We just got our first snowfall and with that thoughts quickly turned towards soups, stews and pot roasts. When preparing these cold weather classics it’s always a good idea to have a batch of beef or chicken stock on hand, and a well-stocked freezer (see what I did there?) will have a couple litres at least of each. A good stock differs from broth in that broth is typically a liquid that meat has been cooked in, whereas stock is a more flavourful, complex and nutritious, made from simmering the butchered bones, cartilage, and connective tissues along with whatever meat is on the bones, usually for a number of hours. These compounds dissolve during the lengthy simmering process into gelatin and it is this component that makes a stock luxurious, shimmering and smooth when liquid and a savoury jelly when cold.
But even the most well-stocked freezers empty from time to time, and you may find yourself in a pinch, having to rely on store bought broth, or you are making a quick gravy, and, in either case you need a little something to ramp it up.
Believe it or not, one of the best ingredients to have handy in your freezer or refrigerator is homemade gelatin, and arguably the best source to make your gelatin is pig’s feet. Popping a prepared cube of gelatin in the pot of soup, or melting one into a saucepan while you are deglazing will elevate your dish from the mundane to the sublime.
“Gelatin is nothing more than a processed version of the structural protein collagen found in many animals, and in humans. Collagen makes up almost one-third of all the protein in the human body. Collagen is a fibrous protein that strengthens the body’s connective tissues, allowing them to be elastic so they can stretch without breaking. As you get older, your body makes less collagen, and individual collagen fibers become increasingly cross-linked with each other. You might experience this as stiff joints from less flexible tendons, or wrinkles due to loss of skin elasticity. Gelatin can come from the collagen in cow or pig bones, hides and connective tissues.”- diynatural
Not only does gelatin enhance your sauces, soups and gravies, but it is also super good for you and an amazing source of protein; a one ounce serving of clear processed gelatin has seven grams of protein and 30 calories. Gelatin contains no cholesterol, fat, sodium, nor does it contain any carbohydrates, minerals or vitamins. That being said, if you make gelatin at home, and add flavourings and leave in trace amounts of fat and meat, it will most likely posses some of that vitamin and mineral content.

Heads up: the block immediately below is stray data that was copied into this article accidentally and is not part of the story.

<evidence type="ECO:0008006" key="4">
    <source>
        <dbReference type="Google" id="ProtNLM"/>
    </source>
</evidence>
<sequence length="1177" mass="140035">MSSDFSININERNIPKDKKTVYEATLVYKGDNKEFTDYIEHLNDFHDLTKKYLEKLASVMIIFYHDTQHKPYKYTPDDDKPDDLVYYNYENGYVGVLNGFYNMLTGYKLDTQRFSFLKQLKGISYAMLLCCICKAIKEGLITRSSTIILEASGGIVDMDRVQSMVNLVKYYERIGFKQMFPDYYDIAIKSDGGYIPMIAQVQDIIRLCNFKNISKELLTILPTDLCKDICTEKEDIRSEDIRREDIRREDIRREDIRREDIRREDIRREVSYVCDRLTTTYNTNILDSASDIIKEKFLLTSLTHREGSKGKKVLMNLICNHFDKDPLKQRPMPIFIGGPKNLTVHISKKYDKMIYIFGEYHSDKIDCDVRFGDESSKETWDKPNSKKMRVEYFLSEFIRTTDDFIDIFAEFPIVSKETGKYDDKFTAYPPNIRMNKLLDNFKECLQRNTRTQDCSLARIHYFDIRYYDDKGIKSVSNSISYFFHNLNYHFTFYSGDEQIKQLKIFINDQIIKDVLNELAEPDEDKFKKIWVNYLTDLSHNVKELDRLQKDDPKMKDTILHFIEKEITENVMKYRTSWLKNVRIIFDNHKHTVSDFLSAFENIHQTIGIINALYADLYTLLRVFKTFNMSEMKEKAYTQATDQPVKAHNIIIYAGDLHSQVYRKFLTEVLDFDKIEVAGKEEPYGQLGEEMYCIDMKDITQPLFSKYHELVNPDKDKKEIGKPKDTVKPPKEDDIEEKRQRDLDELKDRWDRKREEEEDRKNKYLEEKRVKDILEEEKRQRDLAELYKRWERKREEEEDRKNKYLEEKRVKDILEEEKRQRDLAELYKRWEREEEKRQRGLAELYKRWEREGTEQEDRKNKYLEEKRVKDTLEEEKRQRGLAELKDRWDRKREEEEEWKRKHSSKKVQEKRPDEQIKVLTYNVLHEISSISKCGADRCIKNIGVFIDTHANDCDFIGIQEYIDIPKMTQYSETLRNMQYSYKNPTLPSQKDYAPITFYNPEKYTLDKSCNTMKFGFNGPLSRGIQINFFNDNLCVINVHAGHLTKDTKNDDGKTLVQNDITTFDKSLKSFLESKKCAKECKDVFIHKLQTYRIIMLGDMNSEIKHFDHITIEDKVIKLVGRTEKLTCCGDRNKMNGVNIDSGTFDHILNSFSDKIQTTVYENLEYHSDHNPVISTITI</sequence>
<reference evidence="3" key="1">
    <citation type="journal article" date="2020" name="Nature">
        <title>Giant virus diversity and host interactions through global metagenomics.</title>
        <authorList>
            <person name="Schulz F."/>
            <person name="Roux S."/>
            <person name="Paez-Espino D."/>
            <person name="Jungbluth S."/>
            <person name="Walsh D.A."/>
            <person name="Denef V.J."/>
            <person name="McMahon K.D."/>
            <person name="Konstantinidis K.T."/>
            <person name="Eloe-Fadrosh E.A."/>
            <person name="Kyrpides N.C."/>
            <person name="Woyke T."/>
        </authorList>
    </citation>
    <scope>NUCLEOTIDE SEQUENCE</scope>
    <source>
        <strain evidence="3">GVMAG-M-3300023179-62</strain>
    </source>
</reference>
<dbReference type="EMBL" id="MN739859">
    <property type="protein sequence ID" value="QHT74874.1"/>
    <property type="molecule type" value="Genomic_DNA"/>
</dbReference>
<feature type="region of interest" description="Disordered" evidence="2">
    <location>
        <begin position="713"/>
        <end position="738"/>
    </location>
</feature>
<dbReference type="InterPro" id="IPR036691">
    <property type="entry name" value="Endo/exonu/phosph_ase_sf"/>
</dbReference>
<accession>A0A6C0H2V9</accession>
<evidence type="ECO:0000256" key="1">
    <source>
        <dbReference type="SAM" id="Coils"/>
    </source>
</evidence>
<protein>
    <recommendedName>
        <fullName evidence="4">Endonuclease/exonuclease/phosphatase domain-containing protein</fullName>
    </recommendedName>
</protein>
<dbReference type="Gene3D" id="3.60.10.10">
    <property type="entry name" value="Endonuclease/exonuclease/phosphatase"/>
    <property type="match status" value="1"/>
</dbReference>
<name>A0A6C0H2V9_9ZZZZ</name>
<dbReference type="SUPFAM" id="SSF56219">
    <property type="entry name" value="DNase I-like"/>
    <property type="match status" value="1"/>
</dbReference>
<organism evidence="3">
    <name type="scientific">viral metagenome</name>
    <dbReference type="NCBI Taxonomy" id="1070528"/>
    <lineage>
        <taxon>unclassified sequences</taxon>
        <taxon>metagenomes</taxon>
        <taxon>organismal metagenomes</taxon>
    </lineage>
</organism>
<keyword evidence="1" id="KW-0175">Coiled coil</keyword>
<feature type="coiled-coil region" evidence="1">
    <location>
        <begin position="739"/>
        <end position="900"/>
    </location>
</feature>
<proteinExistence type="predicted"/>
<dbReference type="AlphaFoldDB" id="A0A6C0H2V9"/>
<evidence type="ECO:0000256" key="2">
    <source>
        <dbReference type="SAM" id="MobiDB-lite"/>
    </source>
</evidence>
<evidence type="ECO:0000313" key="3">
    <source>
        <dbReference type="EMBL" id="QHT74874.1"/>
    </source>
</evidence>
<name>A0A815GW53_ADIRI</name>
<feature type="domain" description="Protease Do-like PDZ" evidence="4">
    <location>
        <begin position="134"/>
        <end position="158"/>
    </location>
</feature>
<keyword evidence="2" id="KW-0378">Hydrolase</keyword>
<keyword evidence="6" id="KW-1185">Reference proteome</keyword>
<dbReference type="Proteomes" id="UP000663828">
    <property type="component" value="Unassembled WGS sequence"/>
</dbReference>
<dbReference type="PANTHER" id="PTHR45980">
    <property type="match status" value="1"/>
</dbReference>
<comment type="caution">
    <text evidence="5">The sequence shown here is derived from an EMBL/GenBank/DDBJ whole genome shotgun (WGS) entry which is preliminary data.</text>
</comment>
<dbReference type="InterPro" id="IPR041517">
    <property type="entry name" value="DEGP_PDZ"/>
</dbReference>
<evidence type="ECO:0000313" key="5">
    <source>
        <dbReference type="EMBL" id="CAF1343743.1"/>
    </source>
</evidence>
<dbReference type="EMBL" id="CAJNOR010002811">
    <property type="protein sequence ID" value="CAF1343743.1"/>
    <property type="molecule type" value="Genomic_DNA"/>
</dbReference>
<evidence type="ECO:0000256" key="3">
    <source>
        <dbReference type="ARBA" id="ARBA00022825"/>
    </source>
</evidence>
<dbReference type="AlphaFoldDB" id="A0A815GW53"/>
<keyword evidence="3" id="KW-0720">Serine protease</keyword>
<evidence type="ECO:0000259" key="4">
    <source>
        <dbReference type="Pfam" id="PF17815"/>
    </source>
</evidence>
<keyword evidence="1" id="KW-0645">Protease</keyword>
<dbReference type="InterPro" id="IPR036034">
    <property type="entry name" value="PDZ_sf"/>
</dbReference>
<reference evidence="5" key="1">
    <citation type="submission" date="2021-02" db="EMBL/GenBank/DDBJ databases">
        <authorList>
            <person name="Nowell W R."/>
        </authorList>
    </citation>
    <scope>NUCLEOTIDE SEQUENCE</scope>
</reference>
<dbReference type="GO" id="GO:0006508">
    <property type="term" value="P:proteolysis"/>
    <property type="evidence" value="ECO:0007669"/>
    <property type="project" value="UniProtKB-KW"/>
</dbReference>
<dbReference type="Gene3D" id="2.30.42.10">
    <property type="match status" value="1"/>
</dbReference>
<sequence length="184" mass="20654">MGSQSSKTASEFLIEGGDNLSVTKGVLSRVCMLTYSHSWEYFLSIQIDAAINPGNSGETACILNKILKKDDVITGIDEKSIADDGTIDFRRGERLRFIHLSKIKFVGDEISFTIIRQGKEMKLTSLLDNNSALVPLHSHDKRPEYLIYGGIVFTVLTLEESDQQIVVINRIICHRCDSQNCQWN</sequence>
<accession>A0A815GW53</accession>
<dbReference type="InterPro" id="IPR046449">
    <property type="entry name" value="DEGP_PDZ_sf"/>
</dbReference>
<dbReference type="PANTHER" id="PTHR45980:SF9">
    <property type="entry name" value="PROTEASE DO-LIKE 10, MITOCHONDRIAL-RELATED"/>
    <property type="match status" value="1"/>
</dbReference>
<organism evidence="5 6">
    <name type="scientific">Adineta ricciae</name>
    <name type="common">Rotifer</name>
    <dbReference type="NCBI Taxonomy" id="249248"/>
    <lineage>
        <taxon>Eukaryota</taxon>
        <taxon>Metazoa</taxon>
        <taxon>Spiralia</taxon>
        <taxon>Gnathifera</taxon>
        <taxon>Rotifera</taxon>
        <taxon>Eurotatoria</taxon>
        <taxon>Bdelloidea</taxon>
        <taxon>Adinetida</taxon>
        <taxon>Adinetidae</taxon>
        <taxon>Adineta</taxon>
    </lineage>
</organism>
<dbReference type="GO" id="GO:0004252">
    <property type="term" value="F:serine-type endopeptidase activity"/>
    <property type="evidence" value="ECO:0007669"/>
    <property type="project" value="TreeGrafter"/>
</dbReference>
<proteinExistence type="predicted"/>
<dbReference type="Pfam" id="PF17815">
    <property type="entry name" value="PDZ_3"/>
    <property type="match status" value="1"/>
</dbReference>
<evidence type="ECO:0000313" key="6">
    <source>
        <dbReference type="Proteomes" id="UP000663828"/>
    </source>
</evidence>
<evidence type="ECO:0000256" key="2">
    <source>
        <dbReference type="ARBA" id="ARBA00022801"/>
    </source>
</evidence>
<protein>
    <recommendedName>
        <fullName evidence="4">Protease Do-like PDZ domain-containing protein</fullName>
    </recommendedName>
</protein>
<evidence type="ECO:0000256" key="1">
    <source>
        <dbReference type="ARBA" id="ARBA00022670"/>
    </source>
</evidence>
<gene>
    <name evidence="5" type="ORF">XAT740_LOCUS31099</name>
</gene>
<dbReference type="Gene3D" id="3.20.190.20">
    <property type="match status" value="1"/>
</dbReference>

To make gelatin from pigs feet, clean two pig’s feet by running under cold water and scraping.Place pig’s feet in a pot and just cover with water. Add aromatics like bay leaf, garlic or onion if you want a savoury gelatin. Bring to a boil and then reduce heat to a low simmer, skimming any bubbles. Keep on low heat all afternoon, up to five hours, adding water as needed. As the pigs feet break up, you can remove the bones and cartilage and break them into smaller pieces, returning them to the pot; the longer you let this simmer and the more it breaks up, the more collagen is released and your gelatin will be firmer and more concentrated.
After cooking, when the bones are pretty much cleaned and dislocated and most of the tissue has been dissolved, strain the liquid through a colander or strainer and discard the solids. There may be some meat here which you can save but most of the meat is on the hocks, not the feet. Strain the liquid again through cheesecloth. A 750 ml yogurt container works well. When it solidifies/gels, the fat will have risen to the top and can be easily removed. Save this for other applications, including making your own lard for savoury pastries like tourtiere.
The gelatin will keep in the fridge for a couple weeks. You can also freeze the gelatin: pour the liquid gelatin into silicon ice-cube moulds and freeze. You can leave them in the moulds or pop them out and place in a ziplock bag, just grab one when you need it for headcheese, aspics, charcuterie, terrines and pâtês.
Note that gelatin-even the store bought, brand name products like Jello- is made from animal products, so is not suitable for vegan and vegetarian diets. In our next post we will have a look at Agar and other vegan alternatives.